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Historical Society History

The Mercer Island Historical Society was incorporated by the Department of State, Olympia on 30th day of March 1954 and recorded in Book 64 at page 794-797 and signed by Secretary of State Earl Coe. The first president was Mr.Christ D. Lillions.

The early minutes and records of the society are located in the files at the office of the present society. Regular meetings were held in the homes of the members and refreshments were served. Activities included collecting early memorabilia from Island residents, storing and displaying them on special occasions. They also worked on designating historic buildings and landmarks. They reported at several meeting about an early cabin that they had received title to and they were working on finding a location to where it could be moved.

They also had programs that included one about the floating bridge, which reported on an article that was published in the Seattle Times, a book review �Gold mountain year 1875 Pioneers in Issaquah Valley by Mrs. Frank Sandin, a program about Alaska becoming a state, and more. These are outlined in the minutes that are in our archival files.

The early records of the society cover the period from 1954 to 1965. At this time there was a problem with officers carrying on the organization and some effort was made to try to get the group started again. After 1965 they apparently did not meet.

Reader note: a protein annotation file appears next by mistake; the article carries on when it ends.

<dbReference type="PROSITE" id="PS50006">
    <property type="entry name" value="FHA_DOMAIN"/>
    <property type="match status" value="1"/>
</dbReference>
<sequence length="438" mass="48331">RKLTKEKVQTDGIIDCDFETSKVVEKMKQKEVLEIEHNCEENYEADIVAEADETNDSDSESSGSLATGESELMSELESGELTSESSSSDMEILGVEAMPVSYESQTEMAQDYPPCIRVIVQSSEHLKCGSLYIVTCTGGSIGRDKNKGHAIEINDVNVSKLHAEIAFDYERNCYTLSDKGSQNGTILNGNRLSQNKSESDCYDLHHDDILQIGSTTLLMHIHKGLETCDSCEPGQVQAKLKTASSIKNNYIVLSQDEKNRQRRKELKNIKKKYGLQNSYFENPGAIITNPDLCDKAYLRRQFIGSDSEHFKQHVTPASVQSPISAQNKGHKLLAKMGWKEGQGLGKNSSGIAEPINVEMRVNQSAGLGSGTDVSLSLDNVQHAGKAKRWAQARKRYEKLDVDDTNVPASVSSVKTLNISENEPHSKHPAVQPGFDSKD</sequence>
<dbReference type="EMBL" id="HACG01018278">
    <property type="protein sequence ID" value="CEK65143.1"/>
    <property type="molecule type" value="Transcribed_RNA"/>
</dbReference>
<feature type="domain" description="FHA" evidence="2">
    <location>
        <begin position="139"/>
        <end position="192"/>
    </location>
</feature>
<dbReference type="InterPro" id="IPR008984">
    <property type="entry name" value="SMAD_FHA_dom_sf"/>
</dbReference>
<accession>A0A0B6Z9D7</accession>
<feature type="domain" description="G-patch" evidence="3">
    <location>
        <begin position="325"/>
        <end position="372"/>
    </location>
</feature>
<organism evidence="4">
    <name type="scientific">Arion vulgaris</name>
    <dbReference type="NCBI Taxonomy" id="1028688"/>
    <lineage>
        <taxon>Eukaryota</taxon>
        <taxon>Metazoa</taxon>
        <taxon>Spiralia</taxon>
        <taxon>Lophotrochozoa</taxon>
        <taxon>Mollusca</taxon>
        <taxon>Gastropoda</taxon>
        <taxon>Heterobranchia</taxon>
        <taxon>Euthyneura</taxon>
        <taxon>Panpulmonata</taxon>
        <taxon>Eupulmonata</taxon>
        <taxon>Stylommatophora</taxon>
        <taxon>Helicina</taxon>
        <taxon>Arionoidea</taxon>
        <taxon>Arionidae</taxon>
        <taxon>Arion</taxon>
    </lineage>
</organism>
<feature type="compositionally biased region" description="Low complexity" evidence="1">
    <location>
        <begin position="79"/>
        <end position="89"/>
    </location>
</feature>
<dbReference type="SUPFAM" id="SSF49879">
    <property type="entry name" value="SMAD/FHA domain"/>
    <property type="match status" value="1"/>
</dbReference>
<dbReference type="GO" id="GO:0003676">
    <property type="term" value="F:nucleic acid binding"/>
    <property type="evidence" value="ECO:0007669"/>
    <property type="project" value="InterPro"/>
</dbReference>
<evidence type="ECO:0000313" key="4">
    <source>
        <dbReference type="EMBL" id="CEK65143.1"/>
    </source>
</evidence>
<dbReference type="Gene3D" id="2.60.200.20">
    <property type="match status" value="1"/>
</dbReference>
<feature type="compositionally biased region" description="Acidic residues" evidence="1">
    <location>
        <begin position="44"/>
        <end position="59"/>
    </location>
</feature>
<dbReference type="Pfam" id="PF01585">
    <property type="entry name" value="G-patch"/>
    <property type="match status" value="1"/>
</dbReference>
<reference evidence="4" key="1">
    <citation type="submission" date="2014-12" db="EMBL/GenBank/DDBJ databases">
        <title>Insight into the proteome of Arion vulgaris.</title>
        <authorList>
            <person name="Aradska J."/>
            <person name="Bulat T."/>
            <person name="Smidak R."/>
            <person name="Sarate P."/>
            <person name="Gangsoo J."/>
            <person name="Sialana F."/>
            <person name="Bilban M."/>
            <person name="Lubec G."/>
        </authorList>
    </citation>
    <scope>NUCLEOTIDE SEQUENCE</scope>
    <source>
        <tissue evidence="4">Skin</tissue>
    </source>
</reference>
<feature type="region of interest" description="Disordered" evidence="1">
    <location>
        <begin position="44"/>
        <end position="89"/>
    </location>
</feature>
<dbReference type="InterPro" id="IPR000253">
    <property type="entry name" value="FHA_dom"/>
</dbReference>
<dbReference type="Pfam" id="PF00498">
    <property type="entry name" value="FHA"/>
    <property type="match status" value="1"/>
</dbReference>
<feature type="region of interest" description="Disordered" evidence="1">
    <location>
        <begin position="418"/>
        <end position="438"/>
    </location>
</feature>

The text in the article at left reads: The Mercer Island Historical Society now has on display items and materials of historical importance on the Island dating as far back as 75 years. Shown above is one of the exhibits on display in the Mercer Island shopping area. Members of the historical society shown above are, from left, Mrs. S. B. Olney, Mrs. Ivan Palmaw, Mrs. P.T. Scott and John N. Wilson. Mrs. Olney was chairman of the committee which arranged the exhibits and Wilson is president of the society. Photo was taken by Foley Photo, American Engraving. This photo is believed to be taken around 1960.

During the celebration of the American Revolution Bicentennial in 1975-1977 on Mercer Island an effort was made to investigate the early Mercer Island Historical Society. Ruth M. Fricke, chairman of this event appointed Judy Gellatly chairman of the Heritage Committee. The Mercer Island Bicentennial committee published the book Mercer Island the First 100 Years in 1977. Judy Gellatly was the author, however Amos Wood, Lee Lowe, Virginia Ogden Elliott and many other contributed a great deal to this project. The book was marketed very successfully and left the organization with a profit. The committee decided to give the profits to the Mercer Island Historical Society and therefore the Historical Society was reorganized and established in 1977 by Dorothy Garrison, an earlier member and Judy Gellatly. Several thousand dollars were transferred to the Historical Society in 1978.